Australia sends troops to Solomon Islands as unrest grows

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David Rising and Rod Mcguirk, Associated Press

Published Thursday 25 November 2021 06:33 EST

CANBERRA, Australia (AP) – Australia announced on Thursday that it was sending police, troops and diplomats to Solomon Islands to help after anti-government protesters defied lockdown orders and took to the streets for a second day of violent protests.

Prime Minister Scott Morrison said the deployment includes a department with 23 federal police officers and up to 50 more to provide security at critical infrastructure sites, as well as 43 defense forces, a patrol boat and at least five diplomats.

The first staff left Australia on Thursday with more going on on Friday, and the deployment was expected to last for a few weeks, Morrison said.

“Our purpose here is to provide stability and security,” he said.

Solomon Islands Prime Minister Manasseh Sogavare declared a deadlock on Wednesday after about 1,000 people gathered in protest in the capital Honiara and demanded his resignation due to a number of domestic issues.

The protesters broke into the national parliament building and burned the thatched roof of a nearby building, the government said. They also set fire to a police station and other buildings.

“They were intent on destroying our nation and … the trust that was slowly building up among our people,” the government said in a statement.

Morrison said Sogavare was seeking help from Australia in the midst of the violence under a bilateral security agreement.

“It is not the intention of the Australian Government to intervene in any way in the Solomon Islands’ internal affairs. It is up to them to resolve,” he said.

“Our presence there does not indicate a position on the internal issues of the Solomon Islands,” Morrison added.

Australia led an international police and military force called the Regional Assistance Mission to the Solomon Islands, which restored peace in the country after bloody ethnic violence from 2003 to 2017.

Sogavare ordered that the capital be closed from kl. 19:00 Wednesday to Friday at 19:00 after saying that he had “witnessed another sad and unfortunate event that aimed to overthrow a democratically elected government.”

“I had honestly thought we had passed the darkest days in our country’s history,” he said. “Today’s events, however, are a painful reminder that we have a long way to go.”

Despite an announcement from the Solomon Islands police force that they would carry out increased patrols through Honiara in the middle of the lockdown, protesters took to the streets again on Thursday.

Local journalist Gina Kekea posted pictures on Twitter of a bank, shops and a school in flames.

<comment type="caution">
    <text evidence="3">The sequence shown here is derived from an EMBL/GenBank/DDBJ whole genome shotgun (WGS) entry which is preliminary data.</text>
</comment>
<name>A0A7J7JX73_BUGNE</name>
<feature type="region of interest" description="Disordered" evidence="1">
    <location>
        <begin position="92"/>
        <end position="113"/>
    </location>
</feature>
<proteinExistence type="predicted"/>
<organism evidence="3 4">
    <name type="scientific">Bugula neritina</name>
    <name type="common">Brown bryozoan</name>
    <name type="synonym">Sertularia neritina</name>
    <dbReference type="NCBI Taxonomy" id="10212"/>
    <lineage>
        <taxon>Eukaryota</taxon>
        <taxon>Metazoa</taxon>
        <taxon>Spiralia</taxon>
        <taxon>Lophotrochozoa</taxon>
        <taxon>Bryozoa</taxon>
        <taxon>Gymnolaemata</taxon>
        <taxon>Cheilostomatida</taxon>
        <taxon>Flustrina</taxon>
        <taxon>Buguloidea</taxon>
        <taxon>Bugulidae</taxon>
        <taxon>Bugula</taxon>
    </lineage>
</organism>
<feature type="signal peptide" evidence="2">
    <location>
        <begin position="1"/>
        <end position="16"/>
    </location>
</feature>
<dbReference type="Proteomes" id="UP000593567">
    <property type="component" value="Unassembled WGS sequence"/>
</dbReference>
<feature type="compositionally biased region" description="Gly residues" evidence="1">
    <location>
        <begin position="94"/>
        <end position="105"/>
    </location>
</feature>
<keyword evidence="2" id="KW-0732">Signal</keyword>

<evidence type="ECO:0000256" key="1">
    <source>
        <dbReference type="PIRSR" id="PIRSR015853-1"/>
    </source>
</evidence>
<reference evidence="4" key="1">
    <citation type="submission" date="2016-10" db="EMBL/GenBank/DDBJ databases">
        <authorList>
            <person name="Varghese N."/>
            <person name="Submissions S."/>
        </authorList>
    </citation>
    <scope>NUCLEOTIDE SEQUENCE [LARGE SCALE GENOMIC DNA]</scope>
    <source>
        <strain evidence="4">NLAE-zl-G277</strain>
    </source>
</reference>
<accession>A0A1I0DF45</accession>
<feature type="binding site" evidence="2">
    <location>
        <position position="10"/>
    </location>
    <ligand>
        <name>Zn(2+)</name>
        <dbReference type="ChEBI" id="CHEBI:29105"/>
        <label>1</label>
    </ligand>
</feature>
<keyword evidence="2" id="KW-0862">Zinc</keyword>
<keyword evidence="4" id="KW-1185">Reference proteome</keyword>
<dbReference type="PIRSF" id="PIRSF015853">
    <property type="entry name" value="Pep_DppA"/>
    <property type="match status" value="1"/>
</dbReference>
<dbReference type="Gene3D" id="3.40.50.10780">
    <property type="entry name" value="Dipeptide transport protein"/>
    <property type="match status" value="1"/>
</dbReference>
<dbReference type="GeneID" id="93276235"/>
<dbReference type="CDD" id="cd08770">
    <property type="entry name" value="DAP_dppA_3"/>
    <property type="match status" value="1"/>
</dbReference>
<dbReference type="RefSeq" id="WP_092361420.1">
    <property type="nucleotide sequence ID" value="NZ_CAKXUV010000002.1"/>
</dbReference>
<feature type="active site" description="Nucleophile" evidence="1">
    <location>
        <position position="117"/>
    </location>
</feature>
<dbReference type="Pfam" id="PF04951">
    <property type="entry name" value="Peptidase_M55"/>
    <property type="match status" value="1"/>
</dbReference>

Morrison said he decided to send help after it became clear that the Solomon Islands police were “outstretched”.

Sogavare made many angry in 2019, especially the leaders of Solomon Islands’ most populous province, Malaita, when he cut off the country’s diplomatic relations with Taiwan and exchanged his diplomatic loyalty to China instead.

Local media reported that many of the protesters were from Malaita, whose prime minister Daniel Suidani has disagreed with Sogavare, whom he accuses of being too close to Beijing.

China expressed serious concern about attacks on certain Chinese citizens and institutions, without giving details.

“We believe that under the leadership of Prime Minister Sogavare, the Solomon Islands Government can restore social order and stability as soon as possible,” Chinese Foreign Ministry spokesman Zhao Lijian said at a daily briefing in Beijing.

He said that economic and other cooperation since the establishment of diplomatic relations had benefited both sides. “Any attempt to undermine the normal development of relations between China and Solomon is meaningless,” he said.

Suidani said he was not responsible for the violence in Honiara, but told Solomon Star News that he agreed to the calls for Sogavare to resign.

“For the past 20 years, Mannaseh Sogavare has been in power, the difficult situation of the people of Solomon has worsened while foreigners have reaped the best of the country’s resources,” Suidani said. “People are not blind to this and do not want to be deceived anymore.”

Honiara journalist Elizabeth Osifelo said the cause of the chaos was a “mixture of a lot of frustration.”

“The switch to China from Taiwan, that was it too, I could say some of it,” Osefelo told Australian Broadcasting Corp. “It’s probably not what triggered the situation, but it has also largely contributed to some of the tension we’ve experienced.”

—— Rising reported from Bangkok.


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